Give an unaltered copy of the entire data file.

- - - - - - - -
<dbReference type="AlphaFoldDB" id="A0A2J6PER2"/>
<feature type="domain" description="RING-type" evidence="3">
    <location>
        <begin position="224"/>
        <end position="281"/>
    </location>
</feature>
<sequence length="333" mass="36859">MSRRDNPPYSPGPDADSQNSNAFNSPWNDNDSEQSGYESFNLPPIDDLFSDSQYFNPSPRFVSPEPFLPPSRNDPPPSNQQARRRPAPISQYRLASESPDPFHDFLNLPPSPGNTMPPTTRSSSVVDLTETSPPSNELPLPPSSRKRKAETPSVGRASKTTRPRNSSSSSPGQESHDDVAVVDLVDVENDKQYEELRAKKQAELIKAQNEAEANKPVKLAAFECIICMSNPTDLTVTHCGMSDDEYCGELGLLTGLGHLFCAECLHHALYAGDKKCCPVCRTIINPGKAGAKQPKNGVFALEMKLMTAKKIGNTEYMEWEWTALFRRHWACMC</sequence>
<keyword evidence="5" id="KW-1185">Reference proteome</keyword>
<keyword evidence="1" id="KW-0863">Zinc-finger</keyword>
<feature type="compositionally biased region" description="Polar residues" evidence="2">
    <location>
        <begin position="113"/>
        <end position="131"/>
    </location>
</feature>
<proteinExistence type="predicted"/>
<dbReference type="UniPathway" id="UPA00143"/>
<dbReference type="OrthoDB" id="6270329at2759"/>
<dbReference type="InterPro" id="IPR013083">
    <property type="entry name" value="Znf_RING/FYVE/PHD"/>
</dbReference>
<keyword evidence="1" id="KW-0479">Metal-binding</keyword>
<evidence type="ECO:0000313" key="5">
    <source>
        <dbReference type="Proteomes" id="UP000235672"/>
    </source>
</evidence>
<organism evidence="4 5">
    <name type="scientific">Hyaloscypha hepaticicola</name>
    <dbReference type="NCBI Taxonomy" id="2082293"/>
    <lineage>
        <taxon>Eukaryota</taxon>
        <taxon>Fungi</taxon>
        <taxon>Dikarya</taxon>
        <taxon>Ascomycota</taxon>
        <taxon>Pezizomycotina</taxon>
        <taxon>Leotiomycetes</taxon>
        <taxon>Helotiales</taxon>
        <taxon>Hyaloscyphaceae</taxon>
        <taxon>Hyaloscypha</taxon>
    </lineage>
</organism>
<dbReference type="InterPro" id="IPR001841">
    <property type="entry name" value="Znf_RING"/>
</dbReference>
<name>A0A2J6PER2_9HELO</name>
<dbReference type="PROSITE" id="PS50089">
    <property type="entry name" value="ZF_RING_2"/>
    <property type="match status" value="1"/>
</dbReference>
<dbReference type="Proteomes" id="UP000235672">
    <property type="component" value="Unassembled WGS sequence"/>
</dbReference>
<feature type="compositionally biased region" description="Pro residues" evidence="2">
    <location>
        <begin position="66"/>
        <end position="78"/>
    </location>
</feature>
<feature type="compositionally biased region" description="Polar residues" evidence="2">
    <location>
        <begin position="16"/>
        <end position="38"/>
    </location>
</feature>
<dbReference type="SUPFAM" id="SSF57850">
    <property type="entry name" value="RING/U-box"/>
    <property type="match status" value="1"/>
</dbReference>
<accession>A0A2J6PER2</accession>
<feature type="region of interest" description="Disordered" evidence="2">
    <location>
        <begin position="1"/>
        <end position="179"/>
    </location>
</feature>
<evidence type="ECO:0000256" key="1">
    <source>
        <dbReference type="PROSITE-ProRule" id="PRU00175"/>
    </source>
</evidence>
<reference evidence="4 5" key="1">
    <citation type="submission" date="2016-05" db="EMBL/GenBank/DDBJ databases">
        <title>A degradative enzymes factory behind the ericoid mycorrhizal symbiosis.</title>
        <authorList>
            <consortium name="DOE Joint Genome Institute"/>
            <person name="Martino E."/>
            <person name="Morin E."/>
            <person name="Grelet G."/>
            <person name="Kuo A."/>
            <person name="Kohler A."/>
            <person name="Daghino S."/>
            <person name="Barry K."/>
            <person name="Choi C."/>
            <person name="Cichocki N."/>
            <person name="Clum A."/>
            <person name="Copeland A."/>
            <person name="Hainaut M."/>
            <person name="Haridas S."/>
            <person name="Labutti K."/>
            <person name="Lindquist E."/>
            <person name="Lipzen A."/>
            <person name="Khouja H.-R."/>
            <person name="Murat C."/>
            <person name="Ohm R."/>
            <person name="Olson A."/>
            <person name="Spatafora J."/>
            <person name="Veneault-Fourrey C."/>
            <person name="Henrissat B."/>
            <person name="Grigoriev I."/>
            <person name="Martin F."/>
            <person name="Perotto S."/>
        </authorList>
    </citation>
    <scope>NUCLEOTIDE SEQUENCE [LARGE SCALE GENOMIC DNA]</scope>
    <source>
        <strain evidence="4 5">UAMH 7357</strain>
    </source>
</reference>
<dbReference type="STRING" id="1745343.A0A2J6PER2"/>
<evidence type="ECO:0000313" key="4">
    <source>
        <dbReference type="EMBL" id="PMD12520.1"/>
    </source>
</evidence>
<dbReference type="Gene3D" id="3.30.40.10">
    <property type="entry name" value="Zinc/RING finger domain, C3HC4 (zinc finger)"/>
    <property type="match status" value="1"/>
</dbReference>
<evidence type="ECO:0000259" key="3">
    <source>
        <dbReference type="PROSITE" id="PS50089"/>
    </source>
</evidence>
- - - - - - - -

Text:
<dbReference type="AlphaFoldDB" id="A0A2J6PER2"/>
<feature type="domain" description="RING-type" evidence="3">
    <location>
        <begin position="224"/>
        <end position="281"/>
    </location>
</feature>
<sequence length="333" mass="36859">MSRRDNPPYSPGPDADSQNSNAFNSPWNDNDSEQSGYESFNLPPIDDLFSDSQYFNPSPRFVSPEPFLPPSRNDPPPSNQQARRRPAPISQYRLASESPDPFHDFLNLPPSPGNTMPPTTRSSSVVDLTETSPPSNELPLPPSSRKRKAETPSVGRASKTTRPRNSSSSSPGQESHDDVAVVDLVDVENDKQYEELRAKKQAELIKAQNEAEANKPVKLAAFECIICMSNPTDLTVTHCGMSDDEYCGELGLLTGLGHLFCAECLHHALYAGDKKCCPVCRTIINPGKAGAKQPKNGVFALEMKLMTAKKIGNTEYMEWEWTALFRRHWACMC</sequence>
<keyword evidence="5" id="KW-1185">Reference proteome</keyword>
<keyword evidence="1" id="KW-0863">Zinc-finger</keyword>
<feature type="compositionally biased region" description="Polar residues" evidence="2">
    <location>
        <begin position="113"/>
        <end position="131"/>
    </location>
</feature>
<proteinExistence type="predicted"/>
<dbReference type="UniPathway" id="UPA00143"/>
<dbReference type="OrthoDB" id="6270329at2759"/>
<dbReference type="InterPro" id="IPR013083">
    <property type="entry name" value="Znf_RING/FYVE/PHD"/>
</dbReference>
<keyword evidence="1" id="KW-0479">Metal-binding</keyword>
<evidence type="ECO:0000313" key="5">
    <source>
        <dbReference type="Proteomes" id="UP000235672"/>
    </source>
</evidence>
<organism evidence="4 5">
    <name type="scientific">Hyaloscypha hepaticicola</name>
    <dbReference type="NCBI Taxonomy" id="2082293"/>
    <lineage>
        <taxon>Eukaryota</taxon>
        <taxon>Fungi</taxon>
        <taxon>Dikarya</taxon>
        <taxon>Ascomycota</taxon>
        <taxon>Pezizomycotina</taxon>
        <taxon>Leotiomycetes</taxon>
        <taxon>Helotiales</taxon>
        <taxon>Hyaloscyphaceae</taxon>
        <taxon>Hyaloscypha</taxon>
    </lineage>
</organism>
<dbReference type="InterPro" id="IPR001841">
    <property type="entry name" value="Znf_RING"/>
</dbReference>
<name>A0A2J6PER2_9HELO</name>
<dbReference type="PROSITE" id="PS50089">
    <property type="entry name" value="ZF_RING_2"/>
    <property type="match status" value="1"/>
</dbReference>
<dbReference type="Proteomes" id="UP000235672">
    <property type="component" value="Unassembled WGS sequence"/>
</dbReference>
<feature type="compositionally biased region" description="Pro residues" evidence="2">
    <location>
        <begin position="66"/>
        <end position="78"/>
    </location>
</feature>
<feature type="compositionally biased region" description="Polar residues" evidence="2">
    <location>
        <begin position="16"/>
        <end position="38"/>
    </location>
</feature>
<dbReference type="SUPFAM" id="SSF57850">
    <property type="entry name" value="RING/U-box"/>
    <property type="match status" value="1"/>
</dbReference>
<accession>A0A2J6PER2</accession>
<feature type="region of interest" description="Disordered" evidence="2">
    <location>
        <begin position="1"/>
        <end position="179"/>
    </location>
</feature>
<evidence type="ECO:0000256" key="1">
    <source>
        <dbReference type="PROSITE-ProRule" id="PRU00175"/>
    </source>
</evidence>
<reference evidence="4 5" key="1">
    <citation type="submission" date="2016-05" db="EMBL/GenBank/DDBJ databases">
        <title>A degradative enzymes factory behind the ericoid mycorrhizal symbiosis.</title>
        <authorList>
            <consortium name="DOE Joint Genome Institute"/>
            <person name="Martino E."/>
            <person name="Morin E."/>
            <person name="Grelet G."/>
            <person name="Kuo A."/>
            <person name="Kohler A."/>
            <person name="Daghino S."/>
            <person name="Barry K."/>
            <person name="Choi C."/>
            <person name="Cichocki N."/>
            <person name="Clum A."/>
            <person name="Copeland A."/>
            <person name="Hainaut M."/>
            <person name="Haridas S."/>
            <person name="Labutti K."/>
            <person name="Lindquist E."/>
            <person name="Lipzen A."/>
            <person name="Khouja H.-R."/>
            <person name="Murat C."/>
            <person name="Ohm R."/>
            <person name="Olson A."/>
            <person name="Spatafora J."/>
            <person name="Veneault-Fourrey C."/>
            <person name="Henrissat B."/>
            <person name="Grigoriev I."/>
            <person name="Martin F."/>
            <person name="Perotto S."/>
        </authorList>
    </citation>
    <scope>NUCLEOTIDE SEQUENCE [LARGE SCALE GENOMIC DNA]</scope>
    <source>
        <strain evidence="4 5">UAMH 7357</strain>
    </source>
</reference>
<dbReference type="STRING" id="1745343.A0A2J6PER2"/>
<evidence type="ECO:0000313" key="4">
    <source>
        <dbReference type="EMBL" id="PMD12520.1"/>
    </source>
</evidence>
<dbReference type="Gene3D" id="3.30.40.10">
    <property type="entry name" value="Zinc/RING finger domain, C3HC4 (zinc finger)"/>
    <property type="match status" value="1"/>
</dbReference>
<evidence type="ECO:0000259" key="3">
    <source>
        <dbReference type="PROSITE" id="PS50089"/>
    </source>
</evidence>